Interpublic Group (IPG) chairman and CEO Michael Roth, made his first-ever onstage appearance in Singapore in a live interview with Campaign’s brand director Atifa Silk at the 2019 Spikes Festival of Creativity.
Roth, who joined IPG’s board in 2002 before taking on the leadership role three years later, is credited with the financial turnaround of one of the world’s largest advertising holding companies.
When Roth joined the IPG Board as an independent member he had no experience in advertising. He was a CPA Tax Attorney who was bought in to clean up the company when it was facing one of its darkest periods.
He joined as a member of the audit and finance committees and began to learn about the business. His job was to fix “material weaknesses” in IPG’s internal controls over financial accounting.
Three years later the Board asked him to step in and take on the leadership role. Roth says “that’s what happens when you talk a lot as a Board member and ask a lot of questions”.
He found the business model fascinating and started to rethink the manner in which the holding company operated. Roth says, “we did away with silos and got rid of over 50 companies that competed against each other for the same business and that didn’t make sense to me. It was about meeting the needs of our clients.”
Today things look decidedly different with IPG consistently outperforming its peers. Roth attributes the success of IPG on refocusing the holding company that was different from other holding companies who “focus on things that are not client-centric and not human-oriented”.
“We’ll continue to outperform,” Roth says. “The focus is on our clients, our talent, diversity and inclusion. We want to be the company our clients want to do business with and people want to work with. The only way to do this is to foster an entrepreneurial spirit within our business.”
Roth emphasised the company’s value of diversity and inclusion as a business imperative, even in the midst of an impending economic downturn.
“Commitment to inclusion is not only an important initiative but a competitive advantage over the rest of the industry,” he says.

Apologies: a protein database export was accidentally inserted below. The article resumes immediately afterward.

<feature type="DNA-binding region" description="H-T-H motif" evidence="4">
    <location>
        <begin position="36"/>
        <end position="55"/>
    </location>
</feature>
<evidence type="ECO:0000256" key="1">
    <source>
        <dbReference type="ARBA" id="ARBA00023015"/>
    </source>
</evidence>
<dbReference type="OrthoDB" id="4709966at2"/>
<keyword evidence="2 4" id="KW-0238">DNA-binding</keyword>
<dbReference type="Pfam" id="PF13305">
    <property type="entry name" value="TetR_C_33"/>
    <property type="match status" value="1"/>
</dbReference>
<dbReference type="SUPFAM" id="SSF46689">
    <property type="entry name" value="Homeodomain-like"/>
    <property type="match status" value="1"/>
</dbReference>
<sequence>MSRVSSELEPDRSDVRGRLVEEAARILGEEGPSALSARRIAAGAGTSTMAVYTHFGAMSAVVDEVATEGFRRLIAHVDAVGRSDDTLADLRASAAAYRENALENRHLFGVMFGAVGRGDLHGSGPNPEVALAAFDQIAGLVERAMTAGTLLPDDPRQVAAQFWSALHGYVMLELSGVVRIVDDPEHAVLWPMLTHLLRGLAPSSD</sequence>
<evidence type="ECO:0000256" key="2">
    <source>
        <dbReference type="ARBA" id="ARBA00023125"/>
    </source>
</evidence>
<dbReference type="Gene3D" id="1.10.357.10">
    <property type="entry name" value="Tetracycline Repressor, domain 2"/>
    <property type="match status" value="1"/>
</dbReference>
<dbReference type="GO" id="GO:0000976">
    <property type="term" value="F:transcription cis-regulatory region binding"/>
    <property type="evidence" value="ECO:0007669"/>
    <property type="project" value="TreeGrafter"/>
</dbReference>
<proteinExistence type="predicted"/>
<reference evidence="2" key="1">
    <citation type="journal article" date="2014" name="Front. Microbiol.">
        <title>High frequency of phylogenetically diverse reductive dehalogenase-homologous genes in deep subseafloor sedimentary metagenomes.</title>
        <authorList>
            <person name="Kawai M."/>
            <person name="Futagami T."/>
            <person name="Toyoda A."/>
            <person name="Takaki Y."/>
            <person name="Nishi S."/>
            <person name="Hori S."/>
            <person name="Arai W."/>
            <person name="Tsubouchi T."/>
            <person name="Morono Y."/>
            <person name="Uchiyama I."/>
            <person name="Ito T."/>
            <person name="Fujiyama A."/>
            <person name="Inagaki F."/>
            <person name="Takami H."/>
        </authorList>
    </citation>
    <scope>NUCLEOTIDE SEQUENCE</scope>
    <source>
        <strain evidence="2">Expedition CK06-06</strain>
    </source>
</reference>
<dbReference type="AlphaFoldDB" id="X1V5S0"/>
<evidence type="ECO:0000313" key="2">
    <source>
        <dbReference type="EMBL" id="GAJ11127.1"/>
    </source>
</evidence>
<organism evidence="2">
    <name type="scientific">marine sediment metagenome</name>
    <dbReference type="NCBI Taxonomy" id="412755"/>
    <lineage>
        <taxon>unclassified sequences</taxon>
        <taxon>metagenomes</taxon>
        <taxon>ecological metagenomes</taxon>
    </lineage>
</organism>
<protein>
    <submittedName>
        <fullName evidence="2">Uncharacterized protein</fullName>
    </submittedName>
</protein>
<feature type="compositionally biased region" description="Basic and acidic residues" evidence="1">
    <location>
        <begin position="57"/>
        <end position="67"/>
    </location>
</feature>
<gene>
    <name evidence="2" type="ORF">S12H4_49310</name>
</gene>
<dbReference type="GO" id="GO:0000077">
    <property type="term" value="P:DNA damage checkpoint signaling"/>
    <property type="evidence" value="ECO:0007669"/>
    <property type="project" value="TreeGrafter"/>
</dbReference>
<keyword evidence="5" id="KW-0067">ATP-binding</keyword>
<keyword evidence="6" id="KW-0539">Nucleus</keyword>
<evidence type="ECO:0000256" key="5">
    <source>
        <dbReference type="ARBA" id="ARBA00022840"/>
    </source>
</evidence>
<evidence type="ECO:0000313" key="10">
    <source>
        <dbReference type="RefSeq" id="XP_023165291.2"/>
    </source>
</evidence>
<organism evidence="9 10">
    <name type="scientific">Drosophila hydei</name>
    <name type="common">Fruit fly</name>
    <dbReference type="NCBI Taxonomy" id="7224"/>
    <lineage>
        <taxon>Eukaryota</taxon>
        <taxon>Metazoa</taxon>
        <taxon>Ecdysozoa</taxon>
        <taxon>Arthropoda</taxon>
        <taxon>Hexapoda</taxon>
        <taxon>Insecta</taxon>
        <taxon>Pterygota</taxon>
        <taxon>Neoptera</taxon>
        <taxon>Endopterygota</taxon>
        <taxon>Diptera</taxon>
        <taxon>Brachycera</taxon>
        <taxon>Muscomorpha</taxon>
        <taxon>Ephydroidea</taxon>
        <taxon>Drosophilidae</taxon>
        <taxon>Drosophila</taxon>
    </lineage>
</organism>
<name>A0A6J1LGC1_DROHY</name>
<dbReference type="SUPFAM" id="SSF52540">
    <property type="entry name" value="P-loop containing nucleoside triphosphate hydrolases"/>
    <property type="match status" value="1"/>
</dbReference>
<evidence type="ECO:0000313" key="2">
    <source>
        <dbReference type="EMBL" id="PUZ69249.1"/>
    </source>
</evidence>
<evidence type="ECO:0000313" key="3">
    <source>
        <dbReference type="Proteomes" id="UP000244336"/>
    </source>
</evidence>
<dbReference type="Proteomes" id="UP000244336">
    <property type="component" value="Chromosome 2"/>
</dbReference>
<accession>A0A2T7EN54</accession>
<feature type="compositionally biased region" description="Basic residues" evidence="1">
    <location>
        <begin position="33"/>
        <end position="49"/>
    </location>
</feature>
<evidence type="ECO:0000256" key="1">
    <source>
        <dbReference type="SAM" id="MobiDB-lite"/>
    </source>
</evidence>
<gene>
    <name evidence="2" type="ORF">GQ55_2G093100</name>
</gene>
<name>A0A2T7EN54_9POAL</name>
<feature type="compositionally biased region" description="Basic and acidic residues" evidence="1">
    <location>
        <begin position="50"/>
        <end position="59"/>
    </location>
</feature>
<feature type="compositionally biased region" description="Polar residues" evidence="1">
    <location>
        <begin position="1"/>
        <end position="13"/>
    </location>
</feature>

“It’s not just because it’s the right thing to do. 57 per cent of our managers are female now, but if you look at our industry, it’s fairly pathetic in terms of representation of women. And then when you look at people of colour and Asians and different backgrounds. We just don’t represent the marketplace, as an industry.”
Roth went on to say, “this is a business of communication. How can you communicate with the consumer and do quality work and represent your clients in reaching those consumers if you don’t understand the consumer? And if you look at the marketplace, the consumer is diverse individuals.”
After showing a short video of Cannes Lions Grand Prix winning work for Ikea, that make the homeware brand’s furniture more accessible to those with disabilities, Roth added, “it’s not just the consumers that are using the product. Think about how people think about that company now. This work develops a relationship that can’t be broken. And in today’s world, when everybody is fighting commercial competition, and price competition, the only way you can compete with that is to develop the value of the brand.”
Roth finished off by mentioning IPG’s US$2.3 billion acquisition of Acxiom and what the purchase will do for the holding company. IPG has focused on using Acxiom’s data capabilities across its media agencies, integrated and trained teams on how to use the data and retooled some of its leadership positions across both Acxiom and its agencies.
“Two-thirds of the Axciom business is first-party data management. If you take that competency, and overlay the issues today with privacy, and couple that with our creative capabilities and media capabilities and PR and experience, all together, that’s the holy grail of our business. And we’re seeing positive results.”
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